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I Took a Day Off, and Didn’t Feel Guilty About It.

I Took a Day Off, and Didn’t Feel Guilty About It.

And now you’re thinking one of two things: Either, “he’s a complete workaholic and I don’t understand at all”. Or, “that sounds like my life oh man please tell me more.” Now maybe you have a job where work doesn’t follow you home, but many of us, especially in entertainment, are always working. And since I work from home, I always feel like I could be doing something productive.

But this was the Friday after Thanksgiving – where most people eat leftovers and sleep. And I opted to join that majority. I spent the day with three of my close friends, and did nothing. We made cinnamon rolls, watched two movies, browsed YouTube, and enjoyed the day. And all the while, I was struck by how refreshing it felt to let go of work for a day, and take a true break.

But I have so much work to do!

Don't be like this guy! :D

Don’t be like this guy! 😀

That’s a phrase often heard when you encourage someone to take a break. And I get it. I’m busy too and it can feel insurmountable. Breaks are sometimes seen as being lazy, and aren’t looked upon favorably. As a result, people get trapped in a cycle of “I have a lot of work to do, and the only way to solve it is to work nonstop until it’s finished.” And while this can be effective at first, consistent work without breaks will damage your quality of work, create bad habits, and hurt your physical and mental health if pushed too far.

I think that it’s even more important that you take a moment for yourself when you have more to do. You need time to process everything that is going on around you. During the workday, your brain becomes filled with tons of information and it all begins to clutter. Without downtime, it’s difficult to sort through the information received and make sense of it. High stress jobs (like airplane pilots, surgeons, etc.) require breaks so that you can collect your thoughts and handle the situation in the best possible light. How many times you had that epiphany in the shower, or come back to a project a couple days later and suddenly it finishes itself? (That happened with this article.) This all comes from taking a break and letting the ideas percolate in your mind. So while taking a full day off from work may be too difficult, taking several five-minute breaks throughout the day can totally refresh you.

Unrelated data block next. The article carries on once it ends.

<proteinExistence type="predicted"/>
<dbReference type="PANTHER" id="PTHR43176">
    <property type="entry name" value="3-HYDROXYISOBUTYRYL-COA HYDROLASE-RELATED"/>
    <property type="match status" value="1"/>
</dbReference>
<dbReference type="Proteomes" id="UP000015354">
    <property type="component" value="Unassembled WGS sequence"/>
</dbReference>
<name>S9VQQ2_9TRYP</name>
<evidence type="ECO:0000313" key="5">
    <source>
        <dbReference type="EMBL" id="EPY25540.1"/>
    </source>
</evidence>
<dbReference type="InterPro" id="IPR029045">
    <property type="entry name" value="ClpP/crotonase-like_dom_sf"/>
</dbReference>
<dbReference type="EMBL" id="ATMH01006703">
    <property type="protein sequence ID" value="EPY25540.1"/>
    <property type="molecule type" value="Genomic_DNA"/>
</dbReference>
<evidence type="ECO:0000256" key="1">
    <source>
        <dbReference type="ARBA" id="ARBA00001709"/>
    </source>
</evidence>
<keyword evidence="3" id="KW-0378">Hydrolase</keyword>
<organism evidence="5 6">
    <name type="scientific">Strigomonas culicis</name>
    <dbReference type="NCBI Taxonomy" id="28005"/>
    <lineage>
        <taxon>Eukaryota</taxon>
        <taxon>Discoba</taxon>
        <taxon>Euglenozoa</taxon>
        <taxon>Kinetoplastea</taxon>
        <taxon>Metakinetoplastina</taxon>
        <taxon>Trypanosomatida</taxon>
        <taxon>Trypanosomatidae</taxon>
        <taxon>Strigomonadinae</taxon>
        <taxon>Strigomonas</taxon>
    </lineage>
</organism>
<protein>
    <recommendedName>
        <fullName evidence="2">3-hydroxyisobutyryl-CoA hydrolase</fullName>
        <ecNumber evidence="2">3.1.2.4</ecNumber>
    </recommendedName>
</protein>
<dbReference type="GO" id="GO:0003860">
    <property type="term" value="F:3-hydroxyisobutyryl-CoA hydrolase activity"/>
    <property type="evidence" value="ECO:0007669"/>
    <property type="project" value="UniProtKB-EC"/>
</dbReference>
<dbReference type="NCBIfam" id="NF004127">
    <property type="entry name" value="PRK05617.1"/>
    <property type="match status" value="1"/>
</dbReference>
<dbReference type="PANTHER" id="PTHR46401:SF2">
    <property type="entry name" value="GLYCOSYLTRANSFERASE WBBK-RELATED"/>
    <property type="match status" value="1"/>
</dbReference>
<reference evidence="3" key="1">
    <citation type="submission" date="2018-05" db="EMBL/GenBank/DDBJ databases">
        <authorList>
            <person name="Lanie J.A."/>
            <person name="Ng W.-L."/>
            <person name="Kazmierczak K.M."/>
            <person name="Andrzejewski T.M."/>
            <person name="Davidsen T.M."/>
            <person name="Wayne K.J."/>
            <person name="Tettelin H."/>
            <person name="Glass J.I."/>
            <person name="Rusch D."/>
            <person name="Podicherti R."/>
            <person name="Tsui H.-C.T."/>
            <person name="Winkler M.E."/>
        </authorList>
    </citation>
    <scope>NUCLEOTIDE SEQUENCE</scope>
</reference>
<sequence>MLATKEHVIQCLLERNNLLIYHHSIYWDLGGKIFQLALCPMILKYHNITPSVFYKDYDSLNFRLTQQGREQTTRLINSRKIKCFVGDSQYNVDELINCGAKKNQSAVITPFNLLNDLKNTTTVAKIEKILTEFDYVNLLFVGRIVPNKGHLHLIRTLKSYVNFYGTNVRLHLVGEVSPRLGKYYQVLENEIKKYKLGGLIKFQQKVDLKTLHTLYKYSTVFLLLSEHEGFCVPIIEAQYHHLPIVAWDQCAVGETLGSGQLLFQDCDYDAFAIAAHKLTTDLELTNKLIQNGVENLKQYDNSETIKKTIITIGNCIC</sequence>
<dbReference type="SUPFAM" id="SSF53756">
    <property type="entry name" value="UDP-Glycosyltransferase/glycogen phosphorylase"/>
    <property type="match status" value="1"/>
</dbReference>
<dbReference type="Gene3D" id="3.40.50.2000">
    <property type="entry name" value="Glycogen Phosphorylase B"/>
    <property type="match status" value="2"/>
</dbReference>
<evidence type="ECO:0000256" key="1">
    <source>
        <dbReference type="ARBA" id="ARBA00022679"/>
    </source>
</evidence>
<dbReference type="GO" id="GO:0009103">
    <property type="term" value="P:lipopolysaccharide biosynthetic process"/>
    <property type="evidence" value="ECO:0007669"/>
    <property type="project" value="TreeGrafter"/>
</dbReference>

Go outside please.

Everyone knows they should take a break, but I think there are few people who do it successfully. It’s very easy to get caught up with work when we have easy access to email and constant communication. And while this is incredibly helpful for work, it’s important to take a step back from it to relax. To do this most effectively, you need to get away from your work environment. This includes phones! Walk away from what you consider your working area, and leave any devices you use for work behind. Give yourself a minimum of five minutes away without distractions and zone out. Let your mind wander and get off of the task at hand, and focus on something unrelated. I personally like to take walks so I can focus on the world around me, and physically move. Just being in a different environment can help you shift your mindset, take a breather, and feel ready to go back to work.

Finally saw these two films. It was a good day.

Finally saw these two films. It was a good day.

Work Hard, and Reward Yourself!

Now with all of this in mind, it doesn’t mean you can use breaks as an excuse to avoid work. Things need to be done and there are deadlines. Taking that day off was so refreshing to me because I had been working hard constantly, and I suddenly had a chance to breathe, reflect, and reignite my passion for music. You deserve a break when you’ve been working hard. I highly recommend reading these two articles that I found and drew information from. They’re a bit long, but totally worth your time!



So stop feeling guilty about needing a break. It’s a normal and healthy thing that we all need as humans.

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